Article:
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Eilif Peterssen

Summer night

Summer night

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About the original:

Peterssen's most significant contribution is Sommernatt, a lyrical rendition of Dæhlivannet in dim lighting. The water is clear and still. It reflects a pale new moon and some light evening red clouds. The artist has gone so close to the subject that the tree trunk in the foreground can almost be touched. On the left is an overturned birch trunk which helps to create perspective in the picture. The composition is balanced and the colors subdued.

The following year, the artist painted an almost identical version of the subject, but this time with a female nude, a nymph leaning against the tree trunk in the foreground. This he gave the title Nocturne. The motif points back to his studies at the academy in Munich, but may also be inspired by French painting.

The neo-romantic mood paintings stand in contrast to the bright, objectively recording open-air pictures that were otherwise so common at this time. Both Erik Werenskiold and Gerhard Munthe were representatives of that direction. Kitty Kielland's Summer Night motif is closely related to Peterssen's, but shows a larger section of Dæhlivannet.

Text: Marianne Yvenes

From "Highlights. Art from Antiquity to 1945", The National Museum 2014, ISBN 978-82-8154-084-2

Date: 1886

Other titles: Summer Night (ENG)

Designation: Painting

Material and technique: Oil on canvas

Technique: Oil

Material: Canvas

Dimensions: 133 x 151 cm

Subject: Visual arts

Classification: 532 - Visual arts

Motif: Landscape

Acquisition: Purchased 1968

Inventory no.: NG.M.02745

Part of exhibition: The dance of life. The collection from antiquity to 1950, 2011 - 2019

Nature's mirror. Nordic landscape painting 1840-1910, 2007

Art audience. The National Museum in the Kunststallen, 2021

Edvard Munch. The sick child. The Story of a Masterpiece, 2009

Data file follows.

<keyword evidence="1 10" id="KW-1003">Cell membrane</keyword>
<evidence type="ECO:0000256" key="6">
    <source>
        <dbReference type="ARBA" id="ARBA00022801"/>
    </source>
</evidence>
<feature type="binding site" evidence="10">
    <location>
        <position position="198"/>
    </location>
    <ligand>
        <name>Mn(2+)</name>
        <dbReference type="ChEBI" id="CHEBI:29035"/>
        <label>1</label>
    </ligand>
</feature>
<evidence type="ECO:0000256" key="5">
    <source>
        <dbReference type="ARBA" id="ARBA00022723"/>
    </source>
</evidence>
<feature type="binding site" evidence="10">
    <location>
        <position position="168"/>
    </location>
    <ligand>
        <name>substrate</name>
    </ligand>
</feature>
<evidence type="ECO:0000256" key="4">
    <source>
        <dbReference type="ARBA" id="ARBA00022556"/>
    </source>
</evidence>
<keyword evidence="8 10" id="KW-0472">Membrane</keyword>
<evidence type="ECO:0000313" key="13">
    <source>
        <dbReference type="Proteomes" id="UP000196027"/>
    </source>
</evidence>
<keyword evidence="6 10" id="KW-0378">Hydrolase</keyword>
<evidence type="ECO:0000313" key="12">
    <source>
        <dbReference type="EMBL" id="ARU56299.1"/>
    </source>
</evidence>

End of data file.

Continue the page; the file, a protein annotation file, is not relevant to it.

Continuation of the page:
Im Lichte des Nordens. Scandinavian Painting at the Turn of the Century, 1986 - 1987

Dreams of a summer night. Scandinavian painting at the turn of the century, 1986

Verso l'Arte Moderna: Da Puvis de Chavannes a Matisse e Picasso, 2002

Japanomania in the Nordic countries 1875 - 1918, 2016

Nature's mirror. Nordic landscape painting 1840-1910, 2006

Nature's mirror. Nordic landscape painting 1840-1910, 2006 - 2007

A Mirror of Nature. Nordic Landscape Painting 1840-1910, 2007

Nordic moods. Nordic painting at the turn of the century, 1987

Registration level: Single object

Owner and collection: The National Museum of Art, Architecture and Design, Visual Art Collections

Photo: Høstland, Børre

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Eilif Petersen

Eilif Peterssen was a Norwegian painter who had a central position in Norwegian contemporary art. He was the first of his generation to be represented in the National Gallery. Peterssen was a pupil of Johan F. Eckersberg in 1869–1870 and studied at the Academy of Fine Arts in Copenhagen in 1871, Karlsruhe in 1871–1873 and Munich under Wilhelm Diez in 1873–1875. Peterssen received strong impressions of older art during his studies in Munich and Venice in 1875. He is known for his historical compositions such as "The Death of Corfitz Ulfeldt" (1873–1874), "Christian 2 signs Torben Oxe's death sentence" (1875–1876) and "Judas Ischariot" (1878), as well as several excellent portraits of famous people such as Hans Heyerdahl, Henrik Ibsen, Johan Svendsen, and Harriet Backer. In 1878 he left Munich and stayed in Italy in the period 1879–1883, where he quickly developed into a plein air painter. He painted works such as "Siesta in an osteria in Sora" (1880) and "Piazza Montanara" (1883). Peterssen also painted his most significant altarpiece, "The Adoration of the Shepherds", which hangs in Jakob Church in Oslo (1881). Later in his career, Peterssen cultivated the Nordic atmospheric landscape and painted, among other things, "Sommernatt" (1886) and "Nocturne" (1887) while he was at Fleskum in Bærum together with Norwegian painters. He also painted several portraits, including "Kalle Løchen" (1885), "Alexander Kielland" (1887), "Mor Utne" (1888), "Edvard Grieg" (1891) and "Arne Garborg" (1894). Peterssen was caught up in the atmospheric and style-seeking tendencies of neo-romanticism, but after 1890 his art showed a clear decline in quality. His last major works were the decorative series "Gujamar's song" (1904–1907) and "Himmelfarten" in Ullern church's apse (1908–1909). Peterssen also designed the Norwegian coat of arms in 1905.